Researchers have discovered that synchronizing brain waves with electrical brain stimulation can improve short-term working memory. They discovered that the application of a low voltage current can synchronize different areas of the brain with each other, making it possible for better performance on tasks which involve working memory. Hopefully this method can eventually be made use of for bypassing damaged brain areas and relay signals in individuals who have epilepsy, stroke or traumatic brain injury.
The constant activity of the brain is observed as brainwaves that oscillate at different frequencies in different brain areas which keep a steady ‘beat’. The researchers discovered that application of a weak electrical current via the scalp helps align different areas of the brain, synchronizing brain waves and allowing the areas to maintain the same beat. Study participants performed better when the 2 waves had the same rhythm as well as at the same time.
To manipulate the regular rhythm of the brain, the researchers made use of a method known as transcranial alternating current stimulation, or TACS. The researchers discovered that stimulating the brain with electricity provided a performance boost to the memory processes utilized when people attempt to remember telephone numbers, names of people at a party, or a short grocery list. They made use of TACS to target 2 brain areas which are known to be associated with working memory – the inferior parietal lobule and the middle frontal gyrus.
Ten participants were instructed to perform a set of memory tasks increasing in difficulty while having theta frequency stimulation to the 2 brain areas at unsynchronized times (slightly different), at synchronous times (the same), or just a quick burst to provide the perception of having full treatment. The study participants viewed numbers flashing up on a screen and were required to remember if a number matched the previous number, or in the case of the more difficult task, if the number was the same as the two previous numbers.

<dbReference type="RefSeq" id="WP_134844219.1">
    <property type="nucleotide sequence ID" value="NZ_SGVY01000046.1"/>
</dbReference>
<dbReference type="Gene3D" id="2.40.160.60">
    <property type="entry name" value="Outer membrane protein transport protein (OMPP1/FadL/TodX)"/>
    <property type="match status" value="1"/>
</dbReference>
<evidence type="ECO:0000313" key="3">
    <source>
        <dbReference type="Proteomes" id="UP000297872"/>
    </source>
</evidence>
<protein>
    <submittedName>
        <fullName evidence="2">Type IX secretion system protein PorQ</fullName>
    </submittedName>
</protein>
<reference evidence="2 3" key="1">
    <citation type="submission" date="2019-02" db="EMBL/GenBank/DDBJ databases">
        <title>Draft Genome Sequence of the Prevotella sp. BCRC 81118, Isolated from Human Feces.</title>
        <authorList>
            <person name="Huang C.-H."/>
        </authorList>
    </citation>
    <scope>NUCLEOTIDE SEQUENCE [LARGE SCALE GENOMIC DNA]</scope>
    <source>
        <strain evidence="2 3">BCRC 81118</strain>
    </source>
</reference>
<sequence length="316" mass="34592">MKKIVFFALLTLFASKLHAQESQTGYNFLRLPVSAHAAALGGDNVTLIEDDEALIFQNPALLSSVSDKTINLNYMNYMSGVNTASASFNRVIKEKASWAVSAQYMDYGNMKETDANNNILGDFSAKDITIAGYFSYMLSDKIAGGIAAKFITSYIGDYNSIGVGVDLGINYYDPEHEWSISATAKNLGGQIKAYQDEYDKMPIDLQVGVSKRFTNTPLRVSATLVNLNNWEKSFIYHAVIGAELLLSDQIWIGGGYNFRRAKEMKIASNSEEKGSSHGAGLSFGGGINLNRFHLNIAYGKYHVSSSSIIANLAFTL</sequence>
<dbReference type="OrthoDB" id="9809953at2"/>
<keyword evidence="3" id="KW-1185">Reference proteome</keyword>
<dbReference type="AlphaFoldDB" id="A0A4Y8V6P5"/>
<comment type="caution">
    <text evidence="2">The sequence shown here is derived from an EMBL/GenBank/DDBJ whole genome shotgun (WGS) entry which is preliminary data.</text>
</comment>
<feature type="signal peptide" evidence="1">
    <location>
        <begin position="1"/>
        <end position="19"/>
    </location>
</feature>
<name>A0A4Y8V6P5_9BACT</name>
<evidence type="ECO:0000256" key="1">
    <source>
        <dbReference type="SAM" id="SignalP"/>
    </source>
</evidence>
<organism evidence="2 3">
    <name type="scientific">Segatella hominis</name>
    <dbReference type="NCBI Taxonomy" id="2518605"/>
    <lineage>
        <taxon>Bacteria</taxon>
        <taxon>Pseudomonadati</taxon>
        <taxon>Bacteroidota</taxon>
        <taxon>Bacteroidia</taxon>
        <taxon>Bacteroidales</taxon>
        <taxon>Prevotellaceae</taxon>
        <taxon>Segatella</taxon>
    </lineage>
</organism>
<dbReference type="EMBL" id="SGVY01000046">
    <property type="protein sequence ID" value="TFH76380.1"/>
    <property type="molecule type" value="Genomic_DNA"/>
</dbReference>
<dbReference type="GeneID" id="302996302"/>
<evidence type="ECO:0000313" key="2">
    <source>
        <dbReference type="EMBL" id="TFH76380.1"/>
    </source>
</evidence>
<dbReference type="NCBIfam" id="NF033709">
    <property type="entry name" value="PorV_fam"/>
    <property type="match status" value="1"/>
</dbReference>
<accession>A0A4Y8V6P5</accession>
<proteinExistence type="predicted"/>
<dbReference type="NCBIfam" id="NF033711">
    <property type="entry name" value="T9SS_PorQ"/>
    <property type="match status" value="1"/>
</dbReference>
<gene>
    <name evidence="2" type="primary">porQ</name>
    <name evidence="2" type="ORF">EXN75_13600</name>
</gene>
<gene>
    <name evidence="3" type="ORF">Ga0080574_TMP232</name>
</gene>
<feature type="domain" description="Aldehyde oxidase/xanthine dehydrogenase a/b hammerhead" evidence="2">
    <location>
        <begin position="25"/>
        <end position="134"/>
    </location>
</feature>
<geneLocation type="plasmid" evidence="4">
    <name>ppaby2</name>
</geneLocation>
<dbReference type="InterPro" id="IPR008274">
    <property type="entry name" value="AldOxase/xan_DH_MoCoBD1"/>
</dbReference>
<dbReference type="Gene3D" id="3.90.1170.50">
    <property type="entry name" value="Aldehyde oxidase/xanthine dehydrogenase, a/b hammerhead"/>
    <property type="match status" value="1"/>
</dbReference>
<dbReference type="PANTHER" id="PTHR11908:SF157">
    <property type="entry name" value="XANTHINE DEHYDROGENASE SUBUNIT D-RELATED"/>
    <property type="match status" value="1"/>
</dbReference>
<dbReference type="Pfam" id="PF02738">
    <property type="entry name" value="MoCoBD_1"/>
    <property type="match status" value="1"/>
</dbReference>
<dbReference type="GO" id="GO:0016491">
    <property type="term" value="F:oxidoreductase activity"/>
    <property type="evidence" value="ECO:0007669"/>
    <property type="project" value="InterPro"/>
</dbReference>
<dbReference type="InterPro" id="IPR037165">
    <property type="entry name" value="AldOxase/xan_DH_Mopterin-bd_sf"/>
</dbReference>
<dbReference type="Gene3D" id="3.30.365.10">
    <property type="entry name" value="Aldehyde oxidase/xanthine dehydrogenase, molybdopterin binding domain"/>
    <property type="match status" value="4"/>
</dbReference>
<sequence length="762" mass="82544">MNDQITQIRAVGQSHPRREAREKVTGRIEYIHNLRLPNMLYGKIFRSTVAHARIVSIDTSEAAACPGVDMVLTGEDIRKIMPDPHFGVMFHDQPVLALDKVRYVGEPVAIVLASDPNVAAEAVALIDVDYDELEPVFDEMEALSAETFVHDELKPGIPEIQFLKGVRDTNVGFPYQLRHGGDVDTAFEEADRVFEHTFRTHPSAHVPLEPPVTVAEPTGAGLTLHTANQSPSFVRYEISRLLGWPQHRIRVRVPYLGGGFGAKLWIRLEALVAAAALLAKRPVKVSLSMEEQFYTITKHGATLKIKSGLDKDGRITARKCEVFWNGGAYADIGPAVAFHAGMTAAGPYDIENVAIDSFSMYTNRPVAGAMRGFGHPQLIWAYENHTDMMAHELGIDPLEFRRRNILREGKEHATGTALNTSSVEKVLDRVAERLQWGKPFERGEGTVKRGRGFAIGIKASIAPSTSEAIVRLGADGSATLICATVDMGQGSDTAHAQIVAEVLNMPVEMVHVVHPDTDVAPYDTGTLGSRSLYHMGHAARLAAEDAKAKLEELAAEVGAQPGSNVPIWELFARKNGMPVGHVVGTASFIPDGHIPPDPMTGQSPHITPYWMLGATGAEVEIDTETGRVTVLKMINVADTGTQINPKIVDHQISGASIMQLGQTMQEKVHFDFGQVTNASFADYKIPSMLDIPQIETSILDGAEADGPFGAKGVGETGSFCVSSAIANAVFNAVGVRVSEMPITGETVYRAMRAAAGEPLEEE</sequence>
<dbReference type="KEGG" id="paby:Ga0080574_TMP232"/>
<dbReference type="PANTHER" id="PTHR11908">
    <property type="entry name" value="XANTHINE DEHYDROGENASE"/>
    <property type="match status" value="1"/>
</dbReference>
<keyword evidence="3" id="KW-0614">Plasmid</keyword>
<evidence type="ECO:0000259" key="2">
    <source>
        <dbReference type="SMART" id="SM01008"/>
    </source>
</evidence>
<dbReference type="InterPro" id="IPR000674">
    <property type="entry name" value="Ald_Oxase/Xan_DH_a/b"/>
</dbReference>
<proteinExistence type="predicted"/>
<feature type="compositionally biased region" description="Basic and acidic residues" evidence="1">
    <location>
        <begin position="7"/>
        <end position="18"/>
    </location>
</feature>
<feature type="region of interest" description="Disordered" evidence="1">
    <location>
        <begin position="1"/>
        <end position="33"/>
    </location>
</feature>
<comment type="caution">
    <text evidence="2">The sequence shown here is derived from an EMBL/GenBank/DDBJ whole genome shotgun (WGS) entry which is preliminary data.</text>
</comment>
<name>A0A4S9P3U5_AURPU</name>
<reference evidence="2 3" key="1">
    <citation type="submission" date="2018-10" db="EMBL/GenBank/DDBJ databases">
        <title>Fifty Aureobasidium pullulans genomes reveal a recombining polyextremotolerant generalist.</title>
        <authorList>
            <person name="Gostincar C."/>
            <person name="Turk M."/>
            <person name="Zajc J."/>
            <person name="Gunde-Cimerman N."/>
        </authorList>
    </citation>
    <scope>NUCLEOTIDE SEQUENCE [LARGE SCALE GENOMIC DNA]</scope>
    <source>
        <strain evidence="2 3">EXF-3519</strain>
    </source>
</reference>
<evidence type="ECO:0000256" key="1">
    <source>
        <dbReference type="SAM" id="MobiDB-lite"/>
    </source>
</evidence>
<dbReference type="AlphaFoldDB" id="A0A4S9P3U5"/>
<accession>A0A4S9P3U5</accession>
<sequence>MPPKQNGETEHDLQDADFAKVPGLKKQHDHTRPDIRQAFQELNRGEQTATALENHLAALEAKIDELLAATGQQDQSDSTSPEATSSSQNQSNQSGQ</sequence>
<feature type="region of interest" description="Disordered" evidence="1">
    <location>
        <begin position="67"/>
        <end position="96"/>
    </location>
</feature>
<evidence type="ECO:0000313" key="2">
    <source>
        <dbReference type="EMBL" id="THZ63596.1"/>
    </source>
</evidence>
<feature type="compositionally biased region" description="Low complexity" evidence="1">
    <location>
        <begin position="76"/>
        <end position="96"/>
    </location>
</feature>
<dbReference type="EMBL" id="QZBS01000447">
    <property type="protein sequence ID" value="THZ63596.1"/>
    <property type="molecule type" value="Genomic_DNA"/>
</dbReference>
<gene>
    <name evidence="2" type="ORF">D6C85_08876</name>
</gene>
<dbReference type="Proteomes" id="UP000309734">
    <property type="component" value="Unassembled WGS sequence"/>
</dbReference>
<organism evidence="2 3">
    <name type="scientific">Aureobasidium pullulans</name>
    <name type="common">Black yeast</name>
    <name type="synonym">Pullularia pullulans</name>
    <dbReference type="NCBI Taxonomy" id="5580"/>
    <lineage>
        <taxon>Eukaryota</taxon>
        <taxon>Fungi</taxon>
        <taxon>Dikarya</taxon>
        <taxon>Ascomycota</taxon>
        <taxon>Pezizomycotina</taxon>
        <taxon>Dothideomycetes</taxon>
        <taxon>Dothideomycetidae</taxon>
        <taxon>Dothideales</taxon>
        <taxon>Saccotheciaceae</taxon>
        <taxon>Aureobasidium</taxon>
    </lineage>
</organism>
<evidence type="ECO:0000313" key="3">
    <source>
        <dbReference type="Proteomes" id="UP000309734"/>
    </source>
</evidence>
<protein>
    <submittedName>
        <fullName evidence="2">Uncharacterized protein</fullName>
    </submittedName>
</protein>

Results revealed improvement in response times on the memory tasks when areas of the brain were stimulated synchronously, particularly on the more difficult tasks which required participants to remember 2 strings of numbers. The usual response is to perform slower on the more difficult cognitive task, but participants had faster performance with synchronous stimulation and performed just as fast as on the easier task.
Although other research has demonstrated that brain stimulation with electrical current or electromagnetic waves can affect brain activity, it’s remained controversial because it’s not been reproducible. But making use of functional MRI for imaging the brain allowed the researchers to reveal changes in activity while being stimulated, with the flow of information being potentially modulated by the electrical current. TACS can be used for manipulating the key brain network activity and fMRI can be used to see what’s happening.
Although the technique used for the study is very cheap, a major obstacle for making a treatment like this so easily available is the individual nature of the brains of people.
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